The Ndebele people of South Africa are renowned for their sophisticated sense of geometric design used in many aspects of their lives ranging from objects of adornment to their distinctively painted houses. Ndebele art is powerful and bold in its use of color and line. This exhibition highlights Ndebele adornment with more than 90 objects including blankets beaded with thousands of individual glass beads, elaborate beaded aprons, elegant wedding attire and striking, colorful, beaded women’s hoops that are worn around the neck, waist and legs. Also included in the exhibition are illustrations of the Ndebele people by renowned South African artist Barbara Tyrell.

Norma Canelas and William D. Roth have been named among the top 100 art collectors in the country by Art & Antiques magazine. They are known for their collections of ethnographic headdresses, beadwork, textiles, crafts and contemporary art. 

General Information
For further information, call (407) 896-4231 or visit the OMA’s web site at www.OMArt.org . Admission is $8 for adults, $7 for seniors (55+), college students with ID and groups of 10 or more, $5 for students ages 6-18, free for children age 5 and younger and OMA Members. Residents of Orange, Seminole, Lake and Osceola counties receive free admission on Thursdays from 1 to 4 p.m. The OMA is open Tuesday-Friday, 10 a.m. to 4 p.m.; Saturday and Sunday, noon to 4 p.m.; and closed Mondays. The OMA is located in picturesque Orlando Loch Haven Park at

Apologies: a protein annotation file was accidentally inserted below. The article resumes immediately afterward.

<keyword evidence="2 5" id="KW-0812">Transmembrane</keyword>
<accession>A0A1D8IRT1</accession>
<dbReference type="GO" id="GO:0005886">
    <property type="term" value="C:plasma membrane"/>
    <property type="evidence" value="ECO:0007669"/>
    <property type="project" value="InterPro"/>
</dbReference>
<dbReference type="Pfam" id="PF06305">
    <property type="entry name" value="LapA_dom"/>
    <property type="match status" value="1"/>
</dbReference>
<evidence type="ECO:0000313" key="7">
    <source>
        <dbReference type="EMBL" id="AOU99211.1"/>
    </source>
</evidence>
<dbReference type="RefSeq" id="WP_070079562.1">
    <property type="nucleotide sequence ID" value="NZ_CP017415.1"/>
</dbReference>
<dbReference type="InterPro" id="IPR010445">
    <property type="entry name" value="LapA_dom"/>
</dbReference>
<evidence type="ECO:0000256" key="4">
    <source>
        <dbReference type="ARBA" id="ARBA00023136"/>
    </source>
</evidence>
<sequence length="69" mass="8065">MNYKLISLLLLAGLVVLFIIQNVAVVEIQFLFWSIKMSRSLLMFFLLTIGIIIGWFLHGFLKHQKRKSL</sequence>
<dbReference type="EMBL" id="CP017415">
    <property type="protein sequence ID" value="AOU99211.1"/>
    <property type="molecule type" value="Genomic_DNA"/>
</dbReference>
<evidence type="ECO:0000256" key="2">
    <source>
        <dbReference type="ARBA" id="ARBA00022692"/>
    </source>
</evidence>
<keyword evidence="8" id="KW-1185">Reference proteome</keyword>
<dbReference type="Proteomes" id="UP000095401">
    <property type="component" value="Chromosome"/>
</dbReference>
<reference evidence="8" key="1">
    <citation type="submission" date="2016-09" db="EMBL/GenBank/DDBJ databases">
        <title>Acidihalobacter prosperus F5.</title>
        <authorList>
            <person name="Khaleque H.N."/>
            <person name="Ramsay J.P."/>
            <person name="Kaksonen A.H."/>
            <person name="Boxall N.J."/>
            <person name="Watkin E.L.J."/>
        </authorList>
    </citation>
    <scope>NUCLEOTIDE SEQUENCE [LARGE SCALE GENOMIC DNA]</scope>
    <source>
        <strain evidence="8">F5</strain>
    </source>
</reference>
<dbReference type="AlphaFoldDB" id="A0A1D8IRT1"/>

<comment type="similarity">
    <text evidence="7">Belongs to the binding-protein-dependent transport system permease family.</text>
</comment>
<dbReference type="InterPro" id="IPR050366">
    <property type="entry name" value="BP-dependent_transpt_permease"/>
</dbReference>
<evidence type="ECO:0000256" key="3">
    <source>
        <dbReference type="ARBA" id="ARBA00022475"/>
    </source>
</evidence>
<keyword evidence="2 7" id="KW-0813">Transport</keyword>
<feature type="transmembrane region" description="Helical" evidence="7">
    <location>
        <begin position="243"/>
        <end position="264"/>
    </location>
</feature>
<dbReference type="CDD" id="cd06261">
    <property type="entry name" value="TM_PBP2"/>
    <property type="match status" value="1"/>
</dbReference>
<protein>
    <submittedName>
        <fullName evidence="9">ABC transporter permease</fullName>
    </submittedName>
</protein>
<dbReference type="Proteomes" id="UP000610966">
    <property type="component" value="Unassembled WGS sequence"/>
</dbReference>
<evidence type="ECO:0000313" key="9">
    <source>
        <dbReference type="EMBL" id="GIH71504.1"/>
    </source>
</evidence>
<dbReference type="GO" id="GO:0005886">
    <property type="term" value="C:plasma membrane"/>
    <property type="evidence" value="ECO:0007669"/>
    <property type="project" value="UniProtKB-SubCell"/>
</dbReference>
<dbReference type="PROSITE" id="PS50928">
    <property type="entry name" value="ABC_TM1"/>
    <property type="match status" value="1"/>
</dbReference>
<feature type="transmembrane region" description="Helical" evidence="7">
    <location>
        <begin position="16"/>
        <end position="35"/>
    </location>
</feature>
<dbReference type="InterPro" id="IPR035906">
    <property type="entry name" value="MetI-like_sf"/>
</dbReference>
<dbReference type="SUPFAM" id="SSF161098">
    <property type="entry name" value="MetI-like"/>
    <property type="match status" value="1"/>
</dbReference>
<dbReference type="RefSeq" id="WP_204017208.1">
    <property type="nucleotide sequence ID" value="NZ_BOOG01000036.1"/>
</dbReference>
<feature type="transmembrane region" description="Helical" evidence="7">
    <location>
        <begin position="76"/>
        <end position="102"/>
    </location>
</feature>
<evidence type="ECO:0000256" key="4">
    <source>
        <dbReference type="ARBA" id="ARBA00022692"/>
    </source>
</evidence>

2416 North Mills Avenue
Orlando, FL 32803-1483
ph (407) 896-4231
fx (407) 896-9920



Media interested in receiving promotional images on the exhibition may call (407) 896-4231, ext. 239, or e-mail e-mail protected from spam bots. 

Accredited by the American Association of Museums, the Orlando Museum of Art is supported by earned income, the Council of 101, donations from individuals, corporations and foundations, and sponsored in part by United Arts of Central Florida with funds from the United Arts campaign, State of Florida, Department of State, Division of Cultural Affairs and the Florida Arts Council, and the National Endowment for the Arts.

found at http://www.prweb.com/releases/2004/8/prweb148710.htm 

Patterns of Life:
Bold and Powerful Ndebele Art of South Africa, Selections and Gifts from the Norma Canelas and William D. Roth Collection

Through July 31, 2005

This exhibition is the seventh in a series from the Norma Canelas and William D. Roth Collection of African art, and highlights Ndebele adornment with more than 50 objects including blankets beaded with thousands of individual glass beads, elaborate beaded aprons and elegant wedding attire. The Ndebele people of South Africa are renowned for their sophisticated sense of geometric design used in many aspects of their lives ranging from objects of adornment to their distinctively painted houses.